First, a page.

BEIJING, JAN. 13 -- Chiang Ching-kuo, 77, undisputed leader of Taiwan for more than a decade who brought rapid economic growth and one of the highest living standards in Asia to the staunchly anticommunist island off the coast of China, died today at Veterans General Hospital in Taipei, Taiwan, after a heart attack. He had diabetes.

He moved the authoritarian regime established by his father, Chiang Kai-shek, in the direction of a more democratic system. He permitted an opposition party to contest elections even though it was technically illegal.

During his years in power, Chiang guided Taiwan safely through major shocks to its economy and self-esteem. In the mid-1970s, the island managed to expand its economy and exports despite the world energy crisis.

In 1979, President Jimmy Carter decided to establish diplomatic relations with the mainland, abrogate the U.S.-Taiwan defense treaty and break off official relations with Taiwan.

Under Chiang's firm leadership, the island absorbed that shock and its people went on to gain greater confidence in themselves than many expected they would.

Chiang had promised that no relative would succeed him.

In July, Chiang decreed an end to the martial law that his father imposed nearly four decades ago. Trials of civilians by military courts came to an end, and dozens of prisoners were released.

Although he remained anticommunist until the end, Chiang took a major step late last year when he agreed to lift a ban on travel to the mainland. He described it as a strictly humanitarian move designed to allow Chinese on Taiwan to visit their old homes and relatives on the mainland.

Chiang was the eldest son of Chiang Kai-shek, who fled with 2 million of his followers to Taiwan from the mainland in 1949 after defeat by the communists at the end of more than 20 years of armed struggle.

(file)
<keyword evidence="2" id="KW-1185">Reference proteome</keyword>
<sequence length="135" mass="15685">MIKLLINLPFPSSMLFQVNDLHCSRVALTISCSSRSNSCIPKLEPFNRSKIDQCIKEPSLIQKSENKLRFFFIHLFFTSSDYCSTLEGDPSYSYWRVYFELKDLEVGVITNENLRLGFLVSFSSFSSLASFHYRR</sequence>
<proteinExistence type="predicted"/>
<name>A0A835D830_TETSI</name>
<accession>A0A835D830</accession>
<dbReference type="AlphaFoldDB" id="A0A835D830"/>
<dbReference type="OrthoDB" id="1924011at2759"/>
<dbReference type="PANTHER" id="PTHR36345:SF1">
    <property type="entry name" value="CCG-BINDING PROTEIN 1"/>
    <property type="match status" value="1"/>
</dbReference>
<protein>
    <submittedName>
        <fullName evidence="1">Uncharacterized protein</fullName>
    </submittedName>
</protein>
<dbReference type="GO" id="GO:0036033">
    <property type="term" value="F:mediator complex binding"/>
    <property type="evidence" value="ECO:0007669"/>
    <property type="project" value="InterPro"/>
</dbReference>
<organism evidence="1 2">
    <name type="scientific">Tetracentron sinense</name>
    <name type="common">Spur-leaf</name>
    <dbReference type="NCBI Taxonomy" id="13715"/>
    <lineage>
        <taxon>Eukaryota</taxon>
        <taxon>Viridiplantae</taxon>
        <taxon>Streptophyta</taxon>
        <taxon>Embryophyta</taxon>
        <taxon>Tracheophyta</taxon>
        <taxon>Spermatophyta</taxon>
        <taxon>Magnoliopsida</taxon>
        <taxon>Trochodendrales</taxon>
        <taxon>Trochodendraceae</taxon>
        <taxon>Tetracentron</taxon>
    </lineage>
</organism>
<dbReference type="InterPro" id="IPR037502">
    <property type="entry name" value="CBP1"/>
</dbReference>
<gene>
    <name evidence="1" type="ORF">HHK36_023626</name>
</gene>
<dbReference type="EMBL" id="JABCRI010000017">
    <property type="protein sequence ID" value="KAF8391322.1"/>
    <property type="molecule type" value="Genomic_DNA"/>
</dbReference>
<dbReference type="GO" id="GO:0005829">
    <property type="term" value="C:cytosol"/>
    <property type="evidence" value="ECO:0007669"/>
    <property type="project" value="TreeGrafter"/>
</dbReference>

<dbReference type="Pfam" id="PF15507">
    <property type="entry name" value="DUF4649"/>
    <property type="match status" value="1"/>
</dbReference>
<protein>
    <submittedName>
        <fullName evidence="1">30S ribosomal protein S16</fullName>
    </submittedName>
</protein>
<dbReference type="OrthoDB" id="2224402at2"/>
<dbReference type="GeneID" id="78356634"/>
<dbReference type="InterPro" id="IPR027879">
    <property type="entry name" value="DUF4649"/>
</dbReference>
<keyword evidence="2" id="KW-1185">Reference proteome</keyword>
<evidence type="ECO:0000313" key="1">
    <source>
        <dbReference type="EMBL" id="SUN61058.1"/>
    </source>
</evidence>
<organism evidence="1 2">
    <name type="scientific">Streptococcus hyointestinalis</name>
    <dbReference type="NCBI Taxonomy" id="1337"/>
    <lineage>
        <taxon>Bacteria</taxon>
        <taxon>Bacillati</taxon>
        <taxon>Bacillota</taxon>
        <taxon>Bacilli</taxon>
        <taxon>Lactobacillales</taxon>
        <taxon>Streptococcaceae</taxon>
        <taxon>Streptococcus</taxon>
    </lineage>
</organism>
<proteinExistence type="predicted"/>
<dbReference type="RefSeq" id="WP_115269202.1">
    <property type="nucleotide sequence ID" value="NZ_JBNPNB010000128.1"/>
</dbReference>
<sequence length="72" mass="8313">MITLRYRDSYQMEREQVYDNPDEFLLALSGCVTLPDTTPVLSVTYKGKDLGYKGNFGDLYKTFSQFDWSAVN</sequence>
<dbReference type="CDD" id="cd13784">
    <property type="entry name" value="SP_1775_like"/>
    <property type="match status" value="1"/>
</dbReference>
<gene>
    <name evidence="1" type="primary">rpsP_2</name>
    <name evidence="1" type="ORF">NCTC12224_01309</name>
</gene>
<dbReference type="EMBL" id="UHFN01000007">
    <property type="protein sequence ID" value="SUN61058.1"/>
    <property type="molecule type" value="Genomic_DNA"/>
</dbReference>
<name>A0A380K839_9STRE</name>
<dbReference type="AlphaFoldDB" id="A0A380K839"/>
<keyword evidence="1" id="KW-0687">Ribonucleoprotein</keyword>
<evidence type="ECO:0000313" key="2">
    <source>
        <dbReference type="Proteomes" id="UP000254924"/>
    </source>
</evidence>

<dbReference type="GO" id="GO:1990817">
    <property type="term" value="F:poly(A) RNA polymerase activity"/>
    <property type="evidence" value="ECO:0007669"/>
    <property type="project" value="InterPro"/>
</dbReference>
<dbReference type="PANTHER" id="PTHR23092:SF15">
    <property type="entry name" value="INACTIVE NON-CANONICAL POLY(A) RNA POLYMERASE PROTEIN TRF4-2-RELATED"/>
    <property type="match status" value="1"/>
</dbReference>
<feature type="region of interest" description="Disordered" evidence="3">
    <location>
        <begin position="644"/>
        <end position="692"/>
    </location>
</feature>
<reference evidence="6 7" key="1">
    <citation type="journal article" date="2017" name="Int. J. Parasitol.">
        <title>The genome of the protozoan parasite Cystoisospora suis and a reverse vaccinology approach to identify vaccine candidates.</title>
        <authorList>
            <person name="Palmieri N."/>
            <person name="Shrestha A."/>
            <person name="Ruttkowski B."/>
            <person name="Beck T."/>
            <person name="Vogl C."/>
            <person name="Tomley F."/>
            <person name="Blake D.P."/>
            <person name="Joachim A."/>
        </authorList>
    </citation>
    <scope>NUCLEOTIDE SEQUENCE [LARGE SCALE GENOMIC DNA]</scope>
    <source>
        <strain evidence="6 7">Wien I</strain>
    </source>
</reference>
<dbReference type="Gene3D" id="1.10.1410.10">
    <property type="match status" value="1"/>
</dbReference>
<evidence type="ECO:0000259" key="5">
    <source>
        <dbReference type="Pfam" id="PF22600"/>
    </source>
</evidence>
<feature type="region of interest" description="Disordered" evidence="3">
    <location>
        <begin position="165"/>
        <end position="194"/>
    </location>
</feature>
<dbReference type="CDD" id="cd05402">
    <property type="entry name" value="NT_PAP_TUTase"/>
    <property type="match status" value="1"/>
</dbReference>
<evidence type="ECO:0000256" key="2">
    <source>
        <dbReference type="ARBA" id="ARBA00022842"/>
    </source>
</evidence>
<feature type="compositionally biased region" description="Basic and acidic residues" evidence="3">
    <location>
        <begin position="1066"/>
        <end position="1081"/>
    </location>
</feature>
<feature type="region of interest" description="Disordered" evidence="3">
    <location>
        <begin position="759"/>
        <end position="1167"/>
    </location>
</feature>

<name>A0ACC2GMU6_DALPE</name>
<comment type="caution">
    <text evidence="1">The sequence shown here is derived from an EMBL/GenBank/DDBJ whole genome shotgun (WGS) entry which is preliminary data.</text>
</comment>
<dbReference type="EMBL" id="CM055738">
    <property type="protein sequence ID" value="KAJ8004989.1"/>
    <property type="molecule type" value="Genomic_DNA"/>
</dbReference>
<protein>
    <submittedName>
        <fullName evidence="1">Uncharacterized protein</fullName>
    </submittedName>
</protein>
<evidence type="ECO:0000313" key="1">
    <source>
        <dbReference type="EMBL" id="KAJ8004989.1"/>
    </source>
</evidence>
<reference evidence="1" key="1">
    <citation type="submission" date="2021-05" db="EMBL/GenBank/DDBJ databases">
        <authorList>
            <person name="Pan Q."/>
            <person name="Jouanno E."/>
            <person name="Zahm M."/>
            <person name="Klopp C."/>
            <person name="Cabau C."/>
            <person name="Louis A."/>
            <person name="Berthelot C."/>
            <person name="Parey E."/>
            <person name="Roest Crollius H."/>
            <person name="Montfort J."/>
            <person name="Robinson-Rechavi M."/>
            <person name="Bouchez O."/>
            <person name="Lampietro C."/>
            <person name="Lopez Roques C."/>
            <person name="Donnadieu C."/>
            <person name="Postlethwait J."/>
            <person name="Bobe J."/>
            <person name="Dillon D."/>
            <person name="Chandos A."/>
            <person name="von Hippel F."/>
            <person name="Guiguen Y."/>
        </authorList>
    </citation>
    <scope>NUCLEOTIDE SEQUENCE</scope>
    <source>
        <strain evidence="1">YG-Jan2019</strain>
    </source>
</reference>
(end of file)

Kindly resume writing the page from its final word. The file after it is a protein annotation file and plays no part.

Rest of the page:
Chiang dropped the idea that the mainland could be retaken by force, as his father once thought it could, but he became convinced that the mainland could be transformed by the power of Taiwan's example and ideals.

He attempted to broaden the base of support for the ruling Kuomintang, or Nationalist Party, by expanding the political role of native Taiwanese, who make up more than 80 percent of Taiwan's 19.5 million people.

Western analysts credit Chiang with helping to develop Taiwan's economic infrastructure and starting training programs for a new class of professional managers and engineers.

Under Chiang, Taiwan, an island only 240 miles long, became a major exporter and the fifth largest trading partner of the United States. Its foreign exchange reserves swelled to the third largest in the world.

Chiang started his career in Taiwan in the 1950s as the shadowy overseer of secret police operations, but he developed a more benign image, and gained considerable popularity as the island prospered and he became a top leader.

Over nearly four decades, Chiang held several ministerial posts, including that of minister of defense. He assumed the presidency in March 1978. In his rise to the presidency, Chiang acquired power, partly thanks to his father's influence but also as a result of his own shrewdness in neutralizing rivals within the ruling party and placing supporters in key positions.